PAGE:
I have purchased lightroom for a PC.
Now, am I right to assume that anyone can use that software on that PC?
That it is licensed to the PC?
Because at that moment, my wife and I both use the pc as a shared device.
But I would like to place a copy on the wifes laptop, which is her sole use.
But the license information says:
Subject to the terms of the software license agreement, the primary user of the computer on which Adobe Photoshop Lightroom 3 is installed may install a second copy of the software for his or her exclusive use on either a portable computer or a computer located at his or her home, provided that the software on the second computer is not used at the same time as the software on the primary computer. Lightroom is sold as multiplatform software, which means it can be installed on either Mac OS X or Windows.
Now, the computer lightroom is on, does not have a "primary" user.
It has TWO primary users.
So can I put this on the wifes laptop as well?
Thanks in advance.
I'm not a lawyer, but it seems to me the intent of the license is to allow use by ONE PERSON AT A TIME, on either of two computers. If two people are going to use it CONCURRENTLY, then you need two licenses.
I think common sense should prevail here. Adobe expects you to use the software at your convenience without having more than one person running under the same license, or running two copies concurrently without a good reason (e.g., the small overlap you might need to export/import catalogues form, say a laptop to a desktop.)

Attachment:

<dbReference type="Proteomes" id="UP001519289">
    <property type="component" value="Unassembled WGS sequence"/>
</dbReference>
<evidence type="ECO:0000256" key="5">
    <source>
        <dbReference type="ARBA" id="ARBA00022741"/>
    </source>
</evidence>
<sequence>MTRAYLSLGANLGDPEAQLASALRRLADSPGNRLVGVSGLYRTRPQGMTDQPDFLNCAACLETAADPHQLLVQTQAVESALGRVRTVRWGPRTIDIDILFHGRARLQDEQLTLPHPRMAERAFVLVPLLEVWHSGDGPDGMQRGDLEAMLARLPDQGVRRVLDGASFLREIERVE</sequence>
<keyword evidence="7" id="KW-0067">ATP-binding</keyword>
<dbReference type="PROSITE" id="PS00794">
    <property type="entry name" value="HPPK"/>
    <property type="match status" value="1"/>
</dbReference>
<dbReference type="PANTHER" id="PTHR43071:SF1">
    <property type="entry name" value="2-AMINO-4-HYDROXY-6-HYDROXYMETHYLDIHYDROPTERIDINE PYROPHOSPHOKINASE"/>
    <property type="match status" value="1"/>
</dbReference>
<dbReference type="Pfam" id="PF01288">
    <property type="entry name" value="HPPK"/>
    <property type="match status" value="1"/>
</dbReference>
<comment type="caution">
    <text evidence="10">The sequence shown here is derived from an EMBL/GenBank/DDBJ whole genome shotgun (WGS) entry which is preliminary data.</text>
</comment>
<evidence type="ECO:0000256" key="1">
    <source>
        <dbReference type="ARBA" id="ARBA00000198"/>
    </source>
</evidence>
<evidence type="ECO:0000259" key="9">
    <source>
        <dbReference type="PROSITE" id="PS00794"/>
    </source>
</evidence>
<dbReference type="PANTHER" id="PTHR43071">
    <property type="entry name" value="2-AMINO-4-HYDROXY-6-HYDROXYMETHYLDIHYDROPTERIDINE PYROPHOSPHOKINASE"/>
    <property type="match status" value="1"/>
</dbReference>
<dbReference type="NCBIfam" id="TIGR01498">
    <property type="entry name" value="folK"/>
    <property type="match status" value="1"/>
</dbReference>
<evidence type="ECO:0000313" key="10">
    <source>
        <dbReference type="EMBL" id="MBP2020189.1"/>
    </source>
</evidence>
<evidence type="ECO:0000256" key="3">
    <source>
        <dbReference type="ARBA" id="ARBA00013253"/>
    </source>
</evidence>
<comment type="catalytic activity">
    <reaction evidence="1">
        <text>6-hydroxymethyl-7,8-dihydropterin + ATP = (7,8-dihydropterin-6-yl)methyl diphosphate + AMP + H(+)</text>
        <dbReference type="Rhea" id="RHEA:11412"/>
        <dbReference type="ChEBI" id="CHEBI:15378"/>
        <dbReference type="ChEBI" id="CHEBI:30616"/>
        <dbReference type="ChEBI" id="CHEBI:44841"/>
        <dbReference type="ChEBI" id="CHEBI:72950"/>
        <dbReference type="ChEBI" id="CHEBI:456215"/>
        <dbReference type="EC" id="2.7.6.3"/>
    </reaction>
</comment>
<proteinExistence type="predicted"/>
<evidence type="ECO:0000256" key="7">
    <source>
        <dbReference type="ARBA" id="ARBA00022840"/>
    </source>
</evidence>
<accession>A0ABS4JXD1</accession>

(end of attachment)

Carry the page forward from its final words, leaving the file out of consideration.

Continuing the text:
Letter-of-the-law is not what you need to care about. Spirit-of-the-law is sufficient. Are you doing something that essentially steals a copy of the software? If not, then don't worry about it.
I think it is a little ambiguous at best.
I think the issue is this:
Adobe cannot reasonable expect one copy on one machine to be restricted to one individual user.
But on the second machine, they are making that stipulation.
On the first pc it is not licensed to one "user" but to a pc.
On the second they are trying to license it to a "user" and not a pc.
I would love to hear from an Adobe representative on this one...
We are both primary users on the first pc.
So does that mean that "one" of us can have the software on a second pc?
We do not want to break the license agreement.
You can't both be 'primary' users - by definition, primary means 'first'. So the first user is the primary user!
I think you know the answer to this, but buying two copies is expensive.
It is a very nice convenience Adobe offers that you can install the software on a second device so that you can use a laptop while out and about and the desktop when home.
The setup you describe could very easily involve two people using the software at the same time - you on the desktop and your wife on the laptop. That's not within the license terms.
If too many people try to fudge the terms of the license, it could get narrowed down to one machine per license which wouldn't benefit anyone. The key part of the restriction is no more than one user at a time on a single licence.
Edited to add that I meant to be replying to the original post, not Bob Frost